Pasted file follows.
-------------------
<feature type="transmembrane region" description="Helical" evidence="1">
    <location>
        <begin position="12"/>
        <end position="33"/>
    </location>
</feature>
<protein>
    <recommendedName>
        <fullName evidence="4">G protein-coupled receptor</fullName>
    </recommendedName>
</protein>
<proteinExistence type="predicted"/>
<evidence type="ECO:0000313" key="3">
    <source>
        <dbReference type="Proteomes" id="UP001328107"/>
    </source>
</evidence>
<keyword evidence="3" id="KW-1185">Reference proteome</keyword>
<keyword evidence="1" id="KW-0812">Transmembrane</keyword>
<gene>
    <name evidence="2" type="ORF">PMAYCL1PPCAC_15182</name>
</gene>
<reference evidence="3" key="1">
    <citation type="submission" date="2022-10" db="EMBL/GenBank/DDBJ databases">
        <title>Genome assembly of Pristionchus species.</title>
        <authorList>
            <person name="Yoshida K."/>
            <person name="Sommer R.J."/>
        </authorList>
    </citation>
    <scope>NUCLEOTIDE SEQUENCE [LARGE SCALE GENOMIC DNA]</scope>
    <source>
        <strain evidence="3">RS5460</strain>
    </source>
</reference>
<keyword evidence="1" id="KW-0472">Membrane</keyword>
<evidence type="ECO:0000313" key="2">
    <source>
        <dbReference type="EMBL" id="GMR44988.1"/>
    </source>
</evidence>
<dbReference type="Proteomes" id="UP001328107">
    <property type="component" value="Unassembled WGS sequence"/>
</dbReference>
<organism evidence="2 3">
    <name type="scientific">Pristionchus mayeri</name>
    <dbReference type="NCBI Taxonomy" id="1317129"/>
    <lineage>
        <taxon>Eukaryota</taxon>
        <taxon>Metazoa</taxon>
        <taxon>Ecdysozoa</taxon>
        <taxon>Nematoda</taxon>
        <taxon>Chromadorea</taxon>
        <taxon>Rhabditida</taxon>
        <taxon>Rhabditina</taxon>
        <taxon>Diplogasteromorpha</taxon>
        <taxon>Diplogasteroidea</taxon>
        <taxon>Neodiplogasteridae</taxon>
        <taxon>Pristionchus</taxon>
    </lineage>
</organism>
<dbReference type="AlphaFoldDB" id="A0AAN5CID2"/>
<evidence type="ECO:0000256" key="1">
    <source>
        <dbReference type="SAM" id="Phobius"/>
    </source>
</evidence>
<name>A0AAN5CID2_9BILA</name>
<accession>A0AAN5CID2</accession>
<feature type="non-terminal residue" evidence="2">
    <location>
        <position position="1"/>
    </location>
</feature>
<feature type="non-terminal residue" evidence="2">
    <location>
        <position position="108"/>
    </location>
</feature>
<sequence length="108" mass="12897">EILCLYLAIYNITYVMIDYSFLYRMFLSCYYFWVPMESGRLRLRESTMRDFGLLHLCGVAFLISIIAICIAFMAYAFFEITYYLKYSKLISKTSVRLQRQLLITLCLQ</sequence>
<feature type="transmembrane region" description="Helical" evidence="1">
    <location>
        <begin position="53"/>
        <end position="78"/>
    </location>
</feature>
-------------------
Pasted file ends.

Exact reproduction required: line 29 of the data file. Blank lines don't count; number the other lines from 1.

        </authorList>